'Beachgoers' who staged a climate change protest in Palma last year. | Jaume Morey

It's one way of lengthening the season, I suppose. Gather EU tourism ministers and their entourages in Palma for a chinwag on October 30 and 31 and this will do wonders for the odd bar in Alcudia or Cala Millor which has decided to limp on until the very end of the month.

The season isn't actually being lengthened as it does officially end on the 31st of October. This is mere detail of course for authorities, hoteliers and others who love to speak of a lengthening, even if nothing is being lengthened. And where the destination is concerned - Palma - it is the case, once the clock passes midnight on October 31, of a seasonal continuation rather than an abrupt end. Sure, Playa de Palma enters a phase of hibernation, which may be more acute if those hotels that do remain open are deprived this winter of the riches to be gained from Spanish pensioner Imserso holidays, but the city itself stays active. The low season is Palma. Oh, and it's also some nice places in the island's interior, which everyone seems to manage to overlook.

Will the ministers be discussing seasonal lengthening? It's possible that they will be, though there are expected to be more ministerial types of issue on the table, such as the impact of climate change on tourism. If the ministers are inclined to neglect this, they will be reminded by the protesters outside Palma's Palacio de Congresos. Extinction Rebellion, Fridays for Future, GOB; they will have pencilled the dates into their diaries. Where the first two are concerned, the police - Palma and National - will doubtless be out in number to prevent any slogans being painted on the front of the Meliá Palma Bay. The ministers won't need the protesters; they will surely know this is a massive issue.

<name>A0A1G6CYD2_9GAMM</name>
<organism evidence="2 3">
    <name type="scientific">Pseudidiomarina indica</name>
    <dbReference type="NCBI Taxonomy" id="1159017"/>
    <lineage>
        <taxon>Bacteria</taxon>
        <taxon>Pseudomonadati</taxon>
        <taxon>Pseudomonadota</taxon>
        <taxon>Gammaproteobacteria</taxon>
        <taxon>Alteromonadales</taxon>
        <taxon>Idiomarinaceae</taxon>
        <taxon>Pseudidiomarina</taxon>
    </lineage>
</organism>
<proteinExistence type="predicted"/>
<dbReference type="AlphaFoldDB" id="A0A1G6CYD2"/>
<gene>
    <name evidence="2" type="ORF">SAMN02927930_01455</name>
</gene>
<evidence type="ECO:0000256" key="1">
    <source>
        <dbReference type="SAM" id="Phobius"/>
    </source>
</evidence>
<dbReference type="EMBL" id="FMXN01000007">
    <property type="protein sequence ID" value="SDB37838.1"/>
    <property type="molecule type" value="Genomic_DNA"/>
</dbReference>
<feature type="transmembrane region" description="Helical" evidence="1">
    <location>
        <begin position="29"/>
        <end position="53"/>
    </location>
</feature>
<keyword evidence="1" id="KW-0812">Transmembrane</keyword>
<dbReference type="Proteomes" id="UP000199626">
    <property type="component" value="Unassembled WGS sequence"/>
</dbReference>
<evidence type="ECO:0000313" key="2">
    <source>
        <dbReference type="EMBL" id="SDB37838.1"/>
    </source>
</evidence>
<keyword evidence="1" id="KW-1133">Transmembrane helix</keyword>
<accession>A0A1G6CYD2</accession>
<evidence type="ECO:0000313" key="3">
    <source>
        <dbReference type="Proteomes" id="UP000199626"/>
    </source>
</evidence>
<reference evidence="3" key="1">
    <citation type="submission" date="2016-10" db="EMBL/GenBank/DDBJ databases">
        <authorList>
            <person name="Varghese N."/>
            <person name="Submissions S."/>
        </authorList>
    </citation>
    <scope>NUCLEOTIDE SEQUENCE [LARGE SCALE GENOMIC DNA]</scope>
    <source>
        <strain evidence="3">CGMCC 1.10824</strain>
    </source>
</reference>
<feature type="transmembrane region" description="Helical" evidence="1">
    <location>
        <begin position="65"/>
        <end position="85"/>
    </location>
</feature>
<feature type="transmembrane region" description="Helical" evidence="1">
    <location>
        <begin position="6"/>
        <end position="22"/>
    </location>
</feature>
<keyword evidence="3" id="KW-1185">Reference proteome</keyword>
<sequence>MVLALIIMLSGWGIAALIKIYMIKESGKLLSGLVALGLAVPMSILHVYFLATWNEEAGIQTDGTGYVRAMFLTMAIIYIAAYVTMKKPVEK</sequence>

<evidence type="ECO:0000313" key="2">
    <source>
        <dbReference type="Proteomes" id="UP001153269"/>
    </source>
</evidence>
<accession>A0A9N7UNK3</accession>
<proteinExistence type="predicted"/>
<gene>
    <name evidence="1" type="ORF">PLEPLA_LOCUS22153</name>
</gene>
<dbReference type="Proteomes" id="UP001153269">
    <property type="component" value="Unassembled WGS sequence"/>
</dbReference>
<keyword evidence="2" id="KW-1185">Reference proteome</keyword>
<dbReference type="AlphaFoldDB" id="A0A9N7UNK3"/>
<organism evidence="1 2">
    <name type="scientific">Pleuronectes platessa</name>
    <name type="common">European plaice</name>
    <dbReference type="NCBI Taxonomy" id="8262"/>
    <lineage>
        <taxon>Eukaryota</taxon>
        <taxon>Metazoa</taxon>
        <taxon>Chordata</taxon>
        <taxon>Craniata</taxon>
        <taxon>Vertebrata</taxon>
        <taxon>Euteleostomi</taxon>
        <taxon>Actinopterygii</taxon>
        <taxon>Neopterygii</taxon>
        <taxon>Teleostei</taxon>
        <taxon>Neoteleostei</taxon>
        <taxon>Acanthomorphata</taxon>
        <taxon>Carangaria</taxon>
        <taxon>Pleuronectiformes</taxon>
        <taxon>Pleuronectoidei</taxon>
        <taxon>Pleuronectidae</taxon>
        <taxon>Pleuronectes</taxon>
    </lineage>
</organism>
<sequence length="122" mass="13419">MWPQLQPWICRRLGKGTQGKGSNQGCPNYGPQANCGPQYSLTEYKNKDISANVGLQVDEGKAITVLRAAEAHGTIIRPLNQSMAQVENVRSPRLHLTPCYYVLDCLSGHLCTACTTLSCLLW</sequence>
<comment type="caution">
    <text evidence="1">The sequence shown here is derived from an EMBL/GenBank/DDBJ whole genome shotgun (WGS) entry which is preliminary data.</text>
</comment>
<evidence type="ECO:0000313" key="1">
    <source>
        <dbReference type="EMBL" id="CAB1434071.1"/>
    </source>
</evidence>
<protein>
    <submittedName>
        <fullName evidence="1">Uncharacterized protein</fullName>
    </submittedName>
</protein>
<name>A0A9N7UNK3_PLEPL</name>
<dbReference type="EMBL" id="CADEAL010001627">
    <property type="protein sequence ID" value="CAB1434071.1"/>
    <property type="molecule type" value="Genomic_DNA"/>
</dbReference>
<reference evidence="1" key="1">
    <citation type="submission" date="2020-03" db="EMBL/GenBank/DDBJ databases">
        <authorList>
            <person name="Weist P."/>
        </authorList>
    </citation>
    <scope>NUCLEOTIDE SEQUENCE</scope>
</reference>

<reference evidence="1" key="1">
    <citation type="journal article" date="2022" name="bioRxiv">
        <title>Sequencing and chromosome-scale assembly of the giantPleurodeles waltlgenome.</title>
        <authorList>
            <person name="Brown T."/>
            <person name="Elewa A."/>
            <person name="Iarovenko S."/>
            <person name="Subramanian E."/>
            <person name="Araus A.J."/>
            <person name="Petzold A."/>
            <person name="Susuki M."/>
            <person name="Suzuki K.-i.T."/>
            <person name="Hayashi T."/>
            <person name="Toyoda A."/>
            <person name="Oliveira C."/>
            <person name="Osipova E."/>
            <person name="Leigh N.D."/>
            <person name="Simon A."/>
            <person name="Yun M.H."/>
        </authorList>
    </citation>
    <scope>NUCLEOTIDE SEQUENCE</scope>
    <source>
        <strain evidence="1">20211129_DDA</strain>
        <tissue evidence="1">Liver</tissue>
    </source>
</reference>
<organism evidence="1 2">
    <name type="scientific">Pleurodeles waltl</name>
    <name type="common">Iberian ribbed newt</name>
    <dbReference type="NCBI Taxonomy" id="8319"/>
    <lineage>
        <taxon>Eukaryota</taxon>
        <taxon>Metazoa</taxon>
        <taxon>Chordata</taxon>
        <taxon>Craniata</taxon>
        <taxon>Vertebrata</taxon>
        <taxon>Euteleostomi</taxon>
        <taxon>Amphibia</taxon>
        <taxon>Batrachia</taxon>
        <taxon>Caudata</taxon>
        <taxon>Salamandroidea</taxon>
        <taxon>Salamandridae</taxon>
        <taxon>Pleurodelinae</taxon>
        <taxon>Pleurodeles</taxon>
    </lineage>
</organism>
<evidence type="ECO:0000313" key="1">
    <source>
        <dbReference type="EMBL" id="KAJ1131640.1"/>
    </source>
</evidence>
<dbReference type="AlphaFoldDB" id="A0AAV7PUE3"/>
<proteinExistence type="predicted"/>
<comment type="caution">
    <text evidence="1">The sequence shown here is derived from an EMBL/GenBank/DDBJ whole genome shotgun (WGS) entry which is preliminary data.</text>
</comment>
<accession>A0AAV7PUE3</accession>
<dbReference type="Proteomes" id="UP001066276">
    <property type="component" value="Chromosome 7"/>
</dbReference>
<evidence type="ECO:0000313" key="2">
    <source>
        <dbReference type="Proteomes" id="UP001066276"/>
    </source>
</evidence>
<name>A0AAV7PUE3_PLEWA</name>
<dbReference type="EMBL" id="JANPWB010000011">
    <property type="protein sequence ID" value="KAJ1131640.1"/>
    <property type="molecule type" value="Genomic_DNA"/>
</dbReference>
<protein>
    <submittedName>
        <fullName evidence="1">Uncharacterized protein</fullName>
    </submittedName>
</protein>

The Palma federation of residents associations will probably send a protest delegation as well. "No to Airbnb," they will shout. Ministers are also due to consider tougher regulations to make the likes of Airbnb more transparent in fighting the good fight against illegal tourist lets. And rightly so.

Why are the ministers meeting in Palma? This is one of a series of gatherings to take place in Spain during the period of Spain's presidency of the EU. Palma was chosen for the tourism gathering because of its strong links to the tourism industry and because it is "a city of culture, sport, leisure and beach". Where the latter is concerned, one trusts that it doesn't tip down with rain while the ministers are in town and they have to red flag Can Pere Antoni beach because of the contamination that will be swept into the sea.

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Just as well that the ministers are meeting when they are then. Come the first of November and there won't be anyone to raise a flag. A continuing season, but only up to a point.

While the organisers will be arranging for ball de bot dancers to entertain the ministers and for a kitchen load of chefs to be bused in to prepare sobrassada haute cuisine dishes, unions in Mallorca will be drawing up plans for their own protests. These won't be outside the Palacio and they won't be at the end of October. They will instead be by hospitality establishments and at the start of next season.

The general secretary of the UGT services federation in the Balearics, José García, has made clear: "What happened this summer can never be repeated again." The other main union, the CCOO, is in total agreement, the target for their anger being businesses which have overloaded workers because of labour shortages.

At a meeting with employers' representatives on Tuesday, García had promised to "bang the table" in letting the employers know that workloads for employees in the tourism sector have become intolerable. The threat is not just of protests outside offending businesses and letting customers know why there are protests but also of industrial action.

There having been a situation of technical full employment over the summer, it can seem bizarre that there are labour shortages and that there is overwork, which isn't adequately compensated and is pretty much forced on staff. But these are matters that the unions have been highlighting all summer, just as they did last year.

The employers have been warned.